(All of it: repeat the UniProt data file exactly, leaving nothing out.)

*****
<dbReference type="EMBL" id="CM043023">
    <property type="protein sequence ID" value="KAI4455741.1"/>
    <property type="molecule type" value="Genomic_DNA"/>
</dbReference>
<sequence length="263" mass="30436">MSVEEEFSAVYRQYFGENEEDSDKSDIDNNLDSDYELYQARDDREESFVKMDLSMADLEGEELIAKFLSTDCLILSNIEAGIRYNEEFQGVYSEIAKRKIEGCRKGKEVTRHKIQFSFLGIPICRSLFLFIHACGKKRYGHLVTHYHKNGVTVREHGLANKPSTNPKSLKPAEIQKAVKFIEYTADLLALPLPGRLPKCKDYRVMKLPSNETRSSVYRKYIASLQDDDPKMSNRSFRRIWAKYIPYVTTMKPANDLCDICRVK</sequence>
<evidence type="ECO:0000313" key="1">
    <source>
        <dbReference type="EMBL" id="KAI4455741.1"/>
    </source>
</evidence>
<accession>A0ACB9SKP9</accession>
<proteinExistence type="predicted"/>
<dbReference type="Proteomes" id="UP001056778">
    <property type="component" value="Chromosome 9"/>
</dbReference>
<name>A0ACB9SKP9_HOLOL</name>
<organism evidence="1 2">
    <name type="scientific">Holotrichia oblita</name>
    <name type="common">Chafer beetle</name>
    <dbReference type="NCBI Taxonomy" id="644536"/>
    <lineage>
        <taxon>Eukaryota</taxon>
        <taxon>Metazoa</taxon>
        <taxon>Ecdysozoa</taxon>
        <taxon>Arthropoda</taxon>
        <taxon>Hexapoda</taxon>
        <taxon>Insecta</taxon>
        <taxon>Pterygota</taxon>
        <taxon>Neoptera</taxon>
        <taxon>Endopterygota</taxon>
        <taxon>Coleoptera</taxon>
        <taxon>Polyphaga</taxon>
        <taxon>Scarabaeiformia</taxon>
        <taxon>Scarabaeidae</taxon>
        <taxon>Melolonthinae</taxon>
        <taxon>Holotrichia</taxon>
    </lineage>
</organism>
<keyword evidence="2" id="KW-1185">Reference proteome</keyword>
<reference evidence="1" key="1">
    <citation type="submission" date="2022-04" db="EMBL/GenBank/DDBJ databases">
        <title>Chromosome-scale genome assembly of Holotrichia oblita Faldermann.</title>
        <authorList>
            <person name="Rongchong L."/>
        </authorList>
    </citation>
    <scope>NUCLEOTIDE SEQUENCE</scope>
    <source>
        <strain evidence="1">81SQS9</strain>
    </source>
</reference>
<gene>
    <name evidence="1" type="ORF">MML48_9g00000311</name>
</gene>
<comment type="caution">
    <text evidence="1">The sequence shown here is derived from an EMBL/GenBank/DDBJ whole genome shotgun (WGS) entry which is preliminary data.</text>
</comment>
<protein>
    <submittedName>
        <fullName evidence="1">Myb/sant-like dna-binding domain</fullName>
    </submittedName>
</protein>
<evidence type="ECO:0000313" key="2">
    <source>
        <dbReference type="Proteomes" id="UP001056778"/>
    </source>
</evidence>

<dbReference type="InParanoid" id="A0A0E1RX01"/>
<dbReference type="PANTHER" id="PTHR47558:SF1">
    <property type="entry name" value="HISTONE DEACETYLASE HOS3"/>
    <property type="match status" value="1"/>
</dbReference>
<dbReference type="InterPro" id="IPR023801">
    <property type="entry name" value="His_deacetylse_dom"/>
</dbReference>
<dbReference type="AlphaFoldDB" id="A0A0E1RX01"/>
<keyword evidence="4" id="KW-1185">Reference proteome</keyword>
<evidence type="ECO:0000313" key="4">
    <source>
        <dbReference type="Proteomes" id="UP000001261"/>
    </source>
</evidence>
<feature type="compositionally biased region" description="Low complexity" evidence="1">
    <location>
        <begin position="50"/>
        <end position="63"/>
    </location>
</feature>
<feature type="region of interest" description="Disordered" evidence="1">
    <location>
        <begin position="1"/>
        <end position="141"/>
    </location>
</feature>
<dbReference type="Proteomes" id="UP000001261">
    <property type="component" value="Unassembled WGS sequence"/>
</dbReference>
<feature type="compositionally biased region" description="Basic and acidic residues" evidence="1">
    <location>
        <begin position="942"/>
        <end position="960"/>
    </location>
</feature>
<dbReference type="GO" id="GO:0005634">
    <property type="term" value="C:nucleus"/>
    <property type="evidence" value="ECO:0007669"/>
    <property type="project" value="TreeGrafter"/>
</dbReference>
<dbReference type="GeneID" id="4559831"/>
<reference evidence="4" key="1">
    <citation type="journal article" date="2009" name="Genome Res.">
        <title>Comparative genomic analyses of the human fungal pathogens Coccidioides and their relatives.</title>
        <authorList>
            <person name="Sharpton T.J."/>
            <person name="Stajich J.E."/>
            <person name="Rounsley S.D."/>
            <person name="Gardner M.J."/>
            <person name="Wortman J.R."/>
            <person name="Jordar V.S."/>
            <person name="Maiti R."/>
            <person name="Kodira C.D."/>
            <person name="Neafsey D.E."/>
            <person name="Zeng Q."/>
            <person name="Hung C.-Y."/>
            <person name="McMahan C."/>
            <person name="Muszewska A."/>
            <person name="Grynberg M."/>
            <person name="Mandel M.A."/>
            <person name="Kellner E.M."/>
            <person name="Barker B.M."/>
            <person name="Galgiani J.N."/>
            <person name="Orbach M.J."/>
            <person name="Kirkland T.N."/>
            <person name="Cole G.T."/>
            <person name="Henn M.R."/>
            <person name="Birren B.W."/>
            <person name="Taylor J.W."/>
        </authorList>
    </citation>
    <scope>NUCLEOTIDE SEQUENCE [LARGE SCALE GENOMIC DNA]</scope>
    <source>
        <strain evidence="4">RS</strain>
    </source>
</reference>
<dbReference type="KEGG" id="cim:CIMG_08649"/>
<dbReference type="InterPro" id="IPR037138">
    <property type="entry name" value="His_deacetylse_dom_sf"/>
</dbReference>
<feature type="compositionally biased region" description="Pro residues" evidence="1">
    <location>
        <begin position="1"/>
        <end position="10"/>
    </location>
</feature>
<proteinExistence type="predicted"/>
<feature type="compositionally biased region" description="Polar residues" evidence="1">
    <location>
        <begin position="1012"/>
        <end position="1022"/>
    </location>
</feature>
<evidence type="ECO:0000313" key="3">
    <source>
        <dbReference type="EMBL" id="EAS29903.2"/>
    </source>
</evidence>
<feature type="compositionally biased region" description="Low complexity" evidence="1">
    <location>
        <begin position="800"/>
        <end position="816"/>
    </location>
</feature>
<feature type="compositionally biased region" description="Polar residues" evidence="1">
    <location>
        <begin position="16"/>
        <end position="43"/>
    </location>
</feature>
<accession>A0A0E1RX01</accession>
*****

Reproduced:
<dbReference type="EMBL" id="CM043023">
    <property type="protein sequence ID" value="KAI4455741.1"/>
    <property type="molecule type" value="Genomic_DNA"/>
</dbReference>
<sequence length="263" mass="30436">MSVEEEFSAVYRQYFGENEEDSDKSDIDNNLDSDYELYQARDDREESFVKMDLSMADLEGEELIAKFLSTDCLILSNIEAGIRYNEEFQGVYSEIAKRKIEGCRKGKEVTRHKIQFSFLGIPICRSLFLFIHACGKKRYGHLVTHYHKNGVTVREHGLANKPSTNPKSLKPAEIQKAVKFIEYTADLLALPLPGRLPKCKDYRVMKLPSNETRSSVYRKYIASLQDDDPKMSNRSFRRIWAKYIPYVTTMKPANDLCDICRVK</sequence>
<evidence type="ECO:0000313" key="1">
    <source>
        <dbReference type="EMBL" id="KAI4455741.1"/>
    </source>
</evidence>
<accession>A0ACB9SKP9</accession>
<proteinExistence type="predicted"/>
<dbReference type="Proteomes" id="UP001056778">
    <property type="component" value="Chromosome 9"/>
</dbReference>
<name>A0ACB9SKP9_HOLOL</name>
<organism evidence="1 2">
    <name type="scientific">Holotrichia oblita</name>
    <name type="common">Chafer beetle</name>
    <dbReference type="NCBI Taxonomy" id="644536"/>
    <lineage>
        <taxon>Eukaryota</taxon>
        <taxon>Metazoa</taxon>
        <taxon>Ecdysozoa</taxon>
        <taxon>Arthropoda</taxon>
        <taxon>Hexapoda</taxon>
        <taxon>Insecta</taxon>
        <taxon>Pterygota</taxon>
        <taxon>Neoptera</taxon>
        <taxon>Endopterygota</taxon>
        <taxon>Coleoptera</taxon>
        <taxon>Polyphaga</taxon>
        <taxon>Scarabaeiformia</taxon>
        <taxon>Scarabaeidae</taxon>
        <taxon>Melolonthinae</taxon>
        <taxon>Holotrichia</taxon>
    </lineage>
</organism>
<keyword evidence="2" id="KW-1185">Reference proteome</keyword>
<reference evidence="1" key="1">
    <citation type="submission" date="2022-04" db="EMBL/GenBank/DDBJ databases">
        <title>Chromosome-scale genome assembly of Holotrichia oblita Faldermann.</title>
        <authorList>
            <person name="Rongchong L."/>
        </authorList>
    </citation>
    <scope>NUCLEOTIDE SEQUENCE</scope>
    <source>
        <strain evidence="1">81SQS9</strain>
    </source>
</reference>
<gene>
    <name evidence="1" type="ORF">MML48_9g00000311</name>
</gene>
<comment type="caution">
    <text evidence="1">The sequence shown here is derived from an EMBL/GenBank/DDBJ whole genome shotgun (WGS) entry which is preliminary data.</text>
</comment>
<protein>
    <submittedName>
        <fullName evidence="1">Myb/sant-like dna-binding domain</fullName>
    </submittedName>
</protein>
<evidence type="ECO:0000313" key="2">
    <source>
        <dbReference type="Proteomes" id="UP001056778"/>
    </source>
</evidence>

<dbReference type="InParanoid" id="A0A0E1RX01"/>
<dbReference type="PANTHER" id="PTHR47558:SF1">
    <property type="entry name" value="HISTONE DEACETYLASE HOS3"/>
    <property type="match status" value="1"/>
</dbReference>
<dbReference type="InterPro" id="IPR023801">
    <property type="entry name" value="His_deacetylse_dom"/>
</dbReference>
<dbReference type="AlphaFoldDB" id="A0A0E1RX01"/>
<keyword evidence="4" id="KW-1185">Reference proteome</keyword>
<evidence type="ECO:0000313" key="4">
    <source>
        <dbReference type="Proteomes" id="UP000001261"/>
    </source>
</evidence>
<feature type="compositionally biased region" description="Low complexity" evidence="1">
    <location>
        <begin position="50"/>
        <end position="63"/>
    </location>
</feature>
<feature type="region of interest" description="Disordered" evidence="1">
    <location>
        <begin position="1"/>
        <end position="141"/>
    </location>
</feature>
<dbReference type="Proteomes" id="UP000001261">
    <property type="component" value="Unassembled WGS sequence"/>
</dbReference>
<feature type="compositionally biased region" description="Basic and acidic residues" evidence="1">
    <location>
        <begin position="942"/>
        <end position="960"/>
    </location>
</feature>
<dbReference type="GO" id="GO:0005634">
    <property type="term" value="C:nucleus"/>
    <property type="evidence" value="ECO:0007669"/>
    <property type="project" value="TreeGrafter"/>
</dbReference>
<dbReference type="GeneID" id="4559831"/>
<reference evidence="4" key="1">
    <citation type="journal article" date="2009" name="Genome Res.">
        <title>Comparative genomic analyses of the human fungal pathogens Coccidioides and their relatives.</title>
        <authorList>
            <person name="Sharpton T.J."/>
            <person name="Stajich J.E."/>
            <person name="Rounsley S.D."/>
            <person name="Gardner M.J."/>
            <person name="Wortman J.R."/>
            <person name="Jordar V.S."/>
            <person name="Maiti R."/>
            <person name="Kodira C.D."/>
            <person name="Neafsey D.E."/>
            <person name="Zeng Q."/>
            <person name="Hung C.-Y."/>
            <person name="McMahan C."/>
            <person name="Muszewska A."/>
            <person name="Grynberg M."/>
            <person name="Mandel M.A."/>
            <person name="Kellner E.M."/>
            <person name="Barker B.M."/>
            <person name="Galgiani J.N."/>
            <person name="Orbach M.J."/>
            <person name="Kirkland T.N."/>
            <person name="Cole G.T."/>
            <person name="Henn M.R."/>
            <person name="Birren B.W."/>
            <person name="Taylor J.W."/>
        </authorList>
    </citation>
    <scope>NUCLEOTIDE SEQUENCE [LARGE SCALE GENOMIC DNA]</scope>
    <source>
        <strain evidence="4">RS</strain>
    </source>
</reference>
<dbReference type="KEGG" id="cim:CIMG_08649"/>
<dbReference type="InterPro" id="IPR037138">
    <property type="entry name" value="His_deacetylse_dom_sf"/>
</dbReference>
<feature type="compositionally biased region" description="Pro residues" evidence="1">
    <location>
        <begin position="1"/>
        <end position="10"/>
    </location>
</feature>
<proteinExistence type="predicted"/>
<feature type="compositionally biased region" description="Polar residues" evidence="1">
    <location>
        <begin position="1012"/>
        <end position="1022"/>
    </location>
</feature>
<evidence type="ECO:0000313" key="3">
    <source>
        <dbReference type="EMBL" id="EAS29903.2"/>
    </source>
</evidence>
<feature type="compositionally biased region" description="Low complexity" evidence="1">
    <location>
        <begin position="800"/>
        <end position="816"/>
    </location>
</feature>
<feature type="compositionally biased region" description="Polar residues" evidence="1">
    <location>
        <begin position="16"/>
        <end position="43"/>
    </location>
</feature>
<accession>A0A0E1RX01</accession>